I’m bringing back the Punctuation Puzzle! Many readers said they enjoyed these puzzles….so I will be bringing you one each week. (I love them too!)
For your Character Ink Cottage Class kids and others with upper level students, do these with them! They will be so good for their grammar and usage skill development!
Here’s the Puzzle:
Are you ready for your quiz? Can you create compound sentences with the sentence pairs given below?
Use either of the following:
1. A semicolon (with a complete sentence on the left and a complete sentence on the right)
2. A comma-coordinating conjunction between two complete sentences (,for/,and/,nor/,but/,or/,yet/,so—FANBOYS)
We had an interesting conversation in my high school creative writing class this week. One of the students started a sentence with and, and, of course, the more grammarly types thought that he should not.
Being the kind of teacher who does not like to let any potential lesson pass, I delved in. That is what I would like to “teach” here today–but first let’s go back to those earlier lessons on compound sentences and comma use–and, of course, what a coordinating conjunction is to begin with.
You might remember a recent post (one of my PUNCTUATION PUZZLES, actually) in which I discussed how to create a compound sentence using a semicolon. (Remember, compound has to do with TWO, just like a compound fracture is a break in two places. Thus, a compound sentence is two sentences joined together as one.)
It can be found here (http://languagelady365.blogspot.com/2013/02/punctuation-puzzle-compound-with.html ). In a nutshell, it tells how a compound sentence may be created by combining two complete sentences (CS) into one sentence with a semicolon between the two.
Of course, the two sentences you are combining must be linked to each other in subject matter in order to do this; each half the compound should be somewhat similar in weightiness as well. This compound-creating helps a writer to link common thoughts and show their link without any additional words.
Then I also had another post about creating a compound sentence with a comma-coordinating conjunction (http://languagelady365.blogspot.com/2013/01/comma-clues-1-creating-compound.html ). In this post, I described how you can combine two sentences into one with the same guidelines for the semicolon compound sentence–but with the added benefit of meaning via the coordinating conjuction.
I also taught this little trick: FANBOYS. This is a quick method to learn the seven true coordinating conjunctions:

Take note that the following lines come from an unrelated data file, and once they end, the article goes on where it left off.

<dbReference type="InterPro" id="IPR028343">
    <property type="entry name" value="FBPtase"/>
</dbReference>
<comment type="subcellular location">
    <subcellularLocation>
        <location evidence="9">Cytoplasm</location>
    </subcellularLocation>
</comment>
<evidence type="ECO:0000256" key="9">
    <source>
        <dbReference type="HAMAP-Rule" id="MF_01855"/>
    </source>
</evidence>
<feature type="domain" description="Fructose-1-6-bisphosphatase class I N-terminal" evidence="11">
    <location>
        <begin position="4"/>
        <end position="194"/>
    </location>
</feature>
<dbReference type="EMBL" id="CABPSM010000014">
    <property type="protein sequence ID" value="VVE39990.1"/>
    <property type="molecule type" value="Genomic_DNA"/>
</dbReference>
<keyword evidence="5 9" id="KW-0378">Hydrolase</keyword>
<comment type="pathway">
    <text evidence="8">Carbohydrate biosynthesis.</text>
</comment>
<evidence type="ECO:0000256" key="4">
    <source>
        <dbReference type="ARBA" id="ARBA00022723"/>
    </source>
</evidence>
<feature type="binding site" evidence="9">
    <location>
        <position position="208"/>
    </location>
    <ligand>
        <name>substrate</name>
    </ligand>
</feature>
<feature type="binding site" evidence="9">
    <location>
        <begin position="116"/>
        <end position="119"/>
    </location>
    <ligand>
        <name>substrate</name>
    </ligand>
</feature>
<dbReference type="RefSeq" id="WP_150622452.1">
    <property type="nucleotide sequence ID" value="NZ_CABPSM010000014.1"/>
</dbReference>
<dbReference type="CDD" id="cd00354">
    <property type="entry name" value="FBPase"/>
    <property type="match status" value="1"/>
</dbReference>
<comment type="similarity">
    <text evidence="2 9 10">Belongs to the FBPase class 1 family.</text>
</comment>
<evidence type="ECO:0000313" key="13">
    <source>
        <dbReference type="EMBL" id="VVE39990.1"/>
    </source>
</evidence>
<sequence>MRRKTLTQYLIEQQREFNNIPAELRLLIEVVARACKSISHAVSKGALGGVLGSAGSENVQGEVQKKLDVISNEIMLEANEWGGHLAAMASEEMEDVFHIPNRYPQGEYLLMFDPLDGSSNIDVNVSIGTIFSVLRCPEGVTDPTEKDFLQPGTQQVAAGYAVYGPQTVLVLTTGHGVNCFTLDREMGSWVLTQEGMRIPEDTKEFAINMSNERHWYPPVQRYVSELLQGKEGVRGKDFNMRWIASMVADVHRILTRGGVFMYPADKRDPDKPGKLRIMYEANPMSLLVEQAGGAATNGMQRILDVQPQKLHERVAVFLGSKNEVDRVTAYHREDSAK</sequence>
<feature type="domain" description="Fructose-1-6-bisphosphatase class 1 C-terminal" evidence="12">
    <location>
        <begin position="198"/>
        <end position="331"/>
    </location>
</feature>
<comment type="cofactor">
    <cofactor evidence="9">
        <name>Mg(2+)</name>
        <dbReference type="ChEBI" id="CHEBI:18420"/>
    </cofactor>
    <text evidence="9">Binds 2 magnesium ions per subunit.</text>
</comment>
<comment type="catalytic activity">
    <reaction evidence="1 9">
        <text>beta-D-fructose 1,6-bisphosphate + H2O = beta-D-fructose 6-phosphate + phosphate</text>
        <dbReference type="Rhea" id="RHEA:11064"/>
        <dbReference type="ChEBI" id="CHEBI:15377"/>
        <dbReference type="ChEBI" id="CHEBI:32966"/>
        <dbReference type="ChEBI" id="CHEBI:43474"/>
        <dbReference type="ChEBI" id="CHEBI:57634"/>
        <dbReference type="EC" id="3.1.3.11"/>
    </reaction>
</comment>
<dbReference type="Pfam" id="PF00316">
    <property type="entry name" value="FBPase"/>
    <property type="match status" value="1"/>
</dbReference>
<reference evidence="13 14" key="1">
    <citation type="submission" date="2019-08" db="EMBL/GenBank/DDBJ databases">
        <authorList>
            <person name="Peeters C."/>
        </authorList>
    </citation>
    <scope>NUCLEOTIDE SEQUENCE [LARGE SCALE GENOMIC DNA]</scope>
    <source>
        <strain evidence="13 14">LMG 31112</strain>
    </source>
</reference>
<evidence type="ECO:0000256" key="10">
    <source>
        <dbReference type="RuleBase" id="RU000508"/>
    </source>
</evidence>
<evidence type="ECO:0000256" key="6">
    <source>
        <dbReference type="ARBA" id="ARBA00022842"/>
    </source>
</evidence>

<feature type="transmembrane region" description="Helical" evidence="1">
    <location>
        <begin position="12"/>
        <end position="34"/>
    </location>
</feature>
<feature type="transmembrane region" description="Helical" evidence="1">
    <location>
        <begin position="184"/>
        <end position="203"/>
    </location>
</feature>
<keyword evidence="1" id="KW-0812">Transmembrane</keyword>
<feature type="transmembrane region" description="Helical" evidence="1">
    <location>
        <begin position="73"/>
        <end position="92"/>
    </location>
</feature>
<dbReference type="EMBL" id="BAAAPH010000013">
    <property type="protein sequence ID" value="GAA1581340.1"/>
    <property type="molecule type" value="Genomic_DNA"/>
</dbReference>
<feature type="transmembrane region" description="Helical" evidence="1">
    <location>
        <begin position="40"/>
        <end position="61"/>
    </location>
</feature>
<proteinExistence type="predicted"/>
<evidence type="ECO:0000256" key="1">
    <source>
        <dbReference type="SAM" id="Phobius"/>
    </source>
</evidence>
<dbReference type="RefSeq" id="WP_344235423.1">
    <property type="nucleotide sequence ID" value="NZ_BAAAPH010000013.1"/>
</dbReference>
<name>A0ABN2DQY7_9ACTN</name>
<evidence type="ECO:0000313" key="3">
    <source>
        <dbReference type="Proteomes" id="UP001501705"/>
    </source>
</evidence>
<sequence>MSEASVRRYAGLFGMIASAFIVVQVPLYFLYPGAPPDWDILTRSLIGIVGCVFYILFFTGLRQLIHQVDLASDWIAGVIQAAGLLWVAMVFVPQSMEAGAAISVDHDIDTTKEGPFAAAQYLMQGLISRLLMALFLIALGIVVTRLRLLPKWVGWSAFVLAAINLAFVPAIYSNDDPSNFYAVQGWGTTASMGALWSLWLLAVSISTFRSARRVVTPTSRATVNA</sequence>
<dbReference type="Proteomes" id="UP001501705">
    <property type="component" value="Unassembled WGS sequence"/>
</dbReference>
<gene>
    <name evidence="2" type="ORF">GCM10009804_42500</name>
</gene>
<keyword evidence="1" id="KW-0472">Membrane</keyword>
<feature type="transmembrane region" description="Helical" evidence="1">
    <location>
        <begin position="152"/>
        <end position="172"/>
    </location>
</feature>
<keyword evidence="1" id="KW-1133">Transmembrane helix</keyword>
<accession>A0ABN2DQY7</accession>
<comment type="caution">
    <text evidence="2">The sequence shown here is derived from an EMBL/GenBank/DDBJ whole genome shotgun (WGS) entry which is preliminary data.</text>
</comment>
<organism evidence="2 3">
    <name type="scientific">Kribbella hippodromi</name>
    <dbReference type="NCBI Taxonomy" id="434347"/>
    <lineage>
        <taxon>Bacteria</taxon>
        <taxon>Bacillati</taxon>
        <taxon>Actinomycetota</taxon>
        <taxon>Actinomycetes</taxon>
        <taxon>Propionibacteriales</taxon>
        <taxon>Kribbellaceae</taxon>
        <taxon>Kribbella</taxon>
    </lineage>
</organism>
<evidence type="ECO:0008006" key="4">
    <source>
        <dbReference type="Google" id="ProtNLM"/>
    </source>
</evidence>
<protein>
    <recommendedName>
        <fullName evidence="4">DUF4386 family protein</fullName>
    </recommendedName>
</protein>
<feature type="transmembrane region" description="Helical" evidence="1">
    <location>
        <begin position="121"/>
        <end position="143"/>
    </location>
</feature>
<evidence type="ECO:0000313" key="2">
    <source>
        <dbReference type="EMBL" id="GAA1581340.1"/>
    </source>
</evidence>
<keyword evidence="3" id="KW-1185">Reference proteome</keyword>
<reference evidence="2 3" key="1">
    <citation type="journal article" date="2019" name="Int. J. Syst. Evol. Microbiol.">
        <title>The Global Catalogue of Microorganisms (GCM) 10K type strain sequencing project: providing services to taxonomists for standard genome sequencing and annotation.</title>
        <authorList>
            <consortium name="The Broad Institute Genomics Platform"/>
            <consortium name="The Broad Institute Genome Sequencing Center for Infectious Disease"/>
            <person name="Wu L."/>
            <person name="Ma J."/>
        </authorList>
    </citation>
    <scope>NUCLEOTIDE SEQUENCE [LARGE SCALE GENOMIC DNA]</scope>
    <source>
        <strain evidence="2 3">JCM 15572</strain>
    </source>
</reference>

Again, the beauty of the compound sentence with the coordinating conjunction (as opposed to the semicolon, which is good for showing off!) is that each of those seven little words has the potential to bring a meaning, a relationship, a link, a causality, and more.
So, what if you (or your student) wants to START a sentence with one of those little meaningful, relational, linking, causal words?
Learn how to do it well! Or teach your student how to do it well!
According to R.W. Burchfield in The New Fowler’s Modern English Usage, it is completely legal: “There is a persistent belief that it is improper to begin a sentence with And, but this prohibition has been cheerfully ignored by standard authors from Anglo-Saxon times onwards. An initial And is a useful aid to writers as the narrative continues”
Of course, if you are a lover of great literature as some of my kids are, you can find time after time when a noted author began narrative, as well as poetry, with a coordinating conjunction. And, obviously, most of the time he or she did it well!
When and how would one begin a sentence with a coordinating conjunction?
1. When the material following the coordinating conjunction is LINKED to the previous sentence (much like creating the compound sentence)
2. When the meaning of the coordinating conjunction is valuable to the sentence:
a. And–linking, additionally, and even sometimes because of: She was going to be late. AND she didn’t care.
b. Or–linking, contrasting, giving another option: You can have the cake. OR you can have the ice cream.
c. But–constrasting, showing causality or exception: You may have cake or ice cream. BUT you may not have them both.
3. When the coordinating conjunctions and, but, or, & yet are used.
a. These are the four that work the best at the beginning of a sentence.
b. For is usually a preposition when it is at the beginning of a sentence. (More on that later.)
c. Sometimes so will work, but it might be a little stilted.
d. Nor doesn’t work at all.
4. When you want a stop after the first sentence–a beat, if you will. Then you want the second sentence to have more power than the first–and the contrast or causality to be greater.
I’m a teacher through and through. I go to sleep thinking about teaching and writing–and I get up thinking about teaching and writing. So…..I woke up this morning with a mnemonic to use with my students for this sentence structure. (I am mnemonic, rhyme, and jingle crazy in my textbooks!)
“When you start a sentence with a coordinating conjunction,
Be sure it’s strong–be sure it has a function!”
I was thrilled that my creative writing students are thinking so deeply about sentences. Creative writing, story writing, poetry, narratives–all of these are writing areas in which thinking deeply about sentence structure really pays off. And beginning a sentence with a coordinating conjunction is a way to really add punch and emphasis to a creative writing piece. Smile…